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America’s Older Brothers Raise Drinking Age To 16

WASHINGTON — America’s first-born males made a stunning about-face to decades of tradition yesterday by announcing they will no longer buy alcohol for siblings younger than 16 years of age, sources within the emergency session of elder brothers confirm.

“It is a question of maturity. We’ve found that you little dinks are still too annoying and bratty for us to give you any of our hard-earned beer,” said spokesbrother Timothy Adkins. “We feel that 16 is the proper age for the next time Mom and Dad are out of town and you want to have friends over. I’m only 19 myself, so I’m not going to risk my contact at the liquor store for some child who can’t even appreciate the taste of Natural Light.”

The nation’s little brothers, however, were not happy with the news.

“This is such bullshit,” said 15-year-old Chester Hanson after asking his brother to get him some Mike’s Hard Lemonade. “He got beer from our cousin when he was my age, but all of a sudden I’m too young? I promised Whitney Cross I could get some for her birthday party next week, and if I don’t come through, I might never get to make out with her. I’d just steal some beer from the fridge in the garage, but my old man started counting them.”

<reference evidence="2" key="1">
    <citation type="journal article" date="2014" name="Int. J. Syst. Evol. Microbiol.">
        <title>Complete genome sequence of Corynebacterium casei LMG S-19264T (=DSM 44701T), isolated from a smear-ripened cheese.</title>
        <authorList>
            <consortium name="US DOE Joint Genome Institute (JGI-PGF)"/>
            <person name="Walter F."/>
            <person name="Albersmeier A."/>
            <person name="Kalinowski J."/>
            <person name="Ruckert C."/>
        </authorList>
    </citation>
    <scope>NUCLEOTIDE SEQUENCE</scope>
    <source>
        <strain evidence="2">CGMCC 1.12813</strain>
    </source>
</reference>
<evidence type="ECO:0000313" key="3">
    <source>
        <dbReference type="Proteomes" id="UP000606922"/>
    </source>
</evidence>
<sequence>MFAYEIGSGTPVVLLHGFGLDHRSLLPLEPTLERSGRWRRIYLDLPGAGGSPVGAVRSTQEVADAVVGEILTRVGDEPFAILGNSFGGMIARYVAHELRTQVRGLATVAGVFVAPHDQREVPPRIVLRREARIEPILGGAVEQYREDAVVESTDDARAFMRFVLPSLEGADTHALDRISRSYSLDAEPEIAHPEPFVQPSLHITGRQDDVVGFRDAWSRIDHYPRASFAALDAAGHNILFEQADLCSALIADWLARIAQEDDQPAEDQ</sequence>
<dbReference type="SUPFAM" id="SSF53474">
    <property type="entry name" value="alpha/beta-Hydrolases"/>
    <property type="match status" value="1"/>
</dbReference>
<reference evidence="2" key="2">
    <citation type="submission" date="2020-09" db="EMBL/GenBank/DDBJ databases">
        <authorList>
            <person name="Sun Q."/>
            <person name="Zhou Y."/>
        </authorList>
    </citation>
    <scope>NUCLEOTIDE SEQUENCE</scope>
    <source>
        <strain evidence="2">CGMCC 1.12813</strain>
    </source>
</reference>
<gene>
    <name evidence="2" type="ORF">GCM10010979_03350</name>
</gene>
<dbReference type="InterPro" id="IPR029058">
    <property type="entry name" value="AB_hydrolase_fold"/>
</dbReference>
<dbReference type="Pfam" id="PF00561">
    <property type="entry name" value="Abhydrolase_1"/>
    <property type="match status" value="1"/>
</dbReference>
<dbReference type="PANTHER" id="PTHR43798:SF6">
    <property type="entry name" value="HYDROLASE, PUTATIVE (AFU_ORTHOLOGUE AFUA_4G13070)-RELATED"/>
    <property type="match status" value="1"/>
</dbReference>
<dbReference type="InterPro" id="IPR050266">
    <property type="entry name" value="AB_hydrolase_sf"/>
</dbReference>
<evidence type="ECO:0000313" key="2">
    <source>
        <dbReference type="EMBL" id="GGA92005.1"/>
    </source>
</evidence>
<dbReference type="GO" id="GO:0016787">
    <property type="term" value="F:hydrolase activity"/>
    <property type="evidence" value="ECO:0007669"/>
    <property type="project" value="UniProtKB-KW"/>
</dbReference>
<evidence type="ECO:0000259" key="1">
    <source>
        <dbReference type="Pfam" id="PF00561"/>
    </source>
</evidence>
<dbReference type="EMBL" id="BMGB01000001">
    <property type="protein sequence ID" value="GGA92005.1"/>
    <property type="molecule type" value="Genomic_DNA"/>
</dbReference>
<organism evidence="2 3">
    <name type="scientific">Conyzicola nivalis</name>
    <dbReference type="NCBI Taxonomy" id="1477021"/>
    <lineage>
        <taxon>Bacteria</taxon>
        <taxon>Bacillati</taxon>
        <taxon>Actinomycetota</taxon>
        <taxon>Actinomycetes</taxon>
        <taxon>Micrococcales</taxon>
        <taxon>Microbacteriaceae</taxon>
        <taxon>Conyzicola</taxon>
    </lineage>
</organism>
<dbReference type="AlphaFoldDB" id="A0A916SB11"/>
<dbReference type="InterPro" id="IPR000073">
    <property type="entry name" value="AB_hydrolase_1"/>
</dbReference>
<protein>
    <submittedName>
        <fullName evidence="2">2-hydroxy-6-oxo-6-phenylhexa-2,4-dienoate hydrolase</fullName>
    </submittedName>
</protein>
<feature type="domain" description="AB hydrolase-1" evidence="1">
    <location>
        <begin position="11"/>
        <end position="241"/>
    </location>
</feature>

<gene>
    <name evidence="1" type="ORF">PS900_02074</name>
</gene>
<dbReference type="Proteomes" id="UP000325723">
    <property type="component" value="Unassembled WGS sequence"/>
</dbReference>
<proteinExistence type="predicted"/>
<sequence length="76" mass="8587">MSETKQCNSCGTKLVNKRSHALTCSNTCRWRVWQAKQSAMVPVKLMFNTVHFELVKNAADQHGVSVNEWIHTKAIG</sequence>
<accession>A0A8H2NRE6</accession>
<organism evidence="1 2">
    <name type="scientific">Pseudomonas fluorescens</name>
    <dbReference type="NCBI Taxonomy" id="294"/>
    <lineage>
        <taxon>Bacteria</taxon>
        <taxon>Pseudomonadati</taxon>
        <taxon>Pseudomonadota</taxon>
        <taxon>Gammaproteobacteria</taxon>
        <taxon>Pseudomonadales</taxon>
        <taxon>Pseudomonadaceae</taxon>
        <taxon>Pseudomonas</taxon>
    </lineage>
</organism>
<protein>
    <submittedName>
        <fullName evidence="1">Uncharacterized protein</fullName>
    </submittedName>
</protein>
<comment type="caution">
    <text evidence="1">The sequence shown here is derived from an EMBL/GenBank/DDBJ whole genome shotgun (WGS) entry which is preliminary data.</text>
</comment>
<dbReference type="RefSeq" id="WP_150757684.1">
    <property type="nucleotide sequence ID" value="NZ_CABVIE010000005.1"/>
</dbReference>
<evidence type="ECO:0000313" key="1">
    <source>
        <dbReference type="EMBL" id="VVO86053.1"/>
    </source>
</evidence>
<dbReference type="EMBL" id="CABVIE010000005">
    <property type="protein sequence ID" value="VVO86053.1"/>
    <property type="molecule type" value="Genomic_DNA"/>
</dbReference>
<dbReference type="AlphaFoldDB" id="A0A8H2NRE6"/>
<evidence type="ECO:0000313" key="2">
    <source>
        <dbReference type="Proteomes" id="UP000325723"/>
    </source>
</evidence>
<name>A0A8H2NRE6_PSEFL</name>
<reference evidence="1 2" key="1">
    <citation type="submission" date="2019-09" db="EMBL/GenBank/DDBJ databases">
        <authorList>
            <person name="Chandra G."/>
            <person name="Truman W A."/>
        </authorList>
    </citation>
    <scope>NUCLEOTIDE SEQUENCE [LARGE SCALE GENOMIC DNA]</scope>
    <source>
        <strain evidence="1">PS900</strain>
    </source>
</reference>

Political Science Professor Dr. Heidi Edwards, Ph.D explained that this is more about economics than about younger family members’ wellbeing.

“Back in the 80s, teens would give their younger siblings booze and then make them do goofy dances or impressions of celebrities that would provide hours of entertainment,” Dr. Edwards explained. “But with a higher cost of living and a stagnant minimum wage, older brothers across the country are hoarding their booze and leaving siblings to fend for themselves. We might have a generation of kids who never have that one friend who got so drunk they had to get rushed to the emergency room to have their stomach pumped.”

Earlier today, the Younger Siblings of America tabled a counter offer of cash plus doing the dishes for the next month in the hopes of continuing negotiations.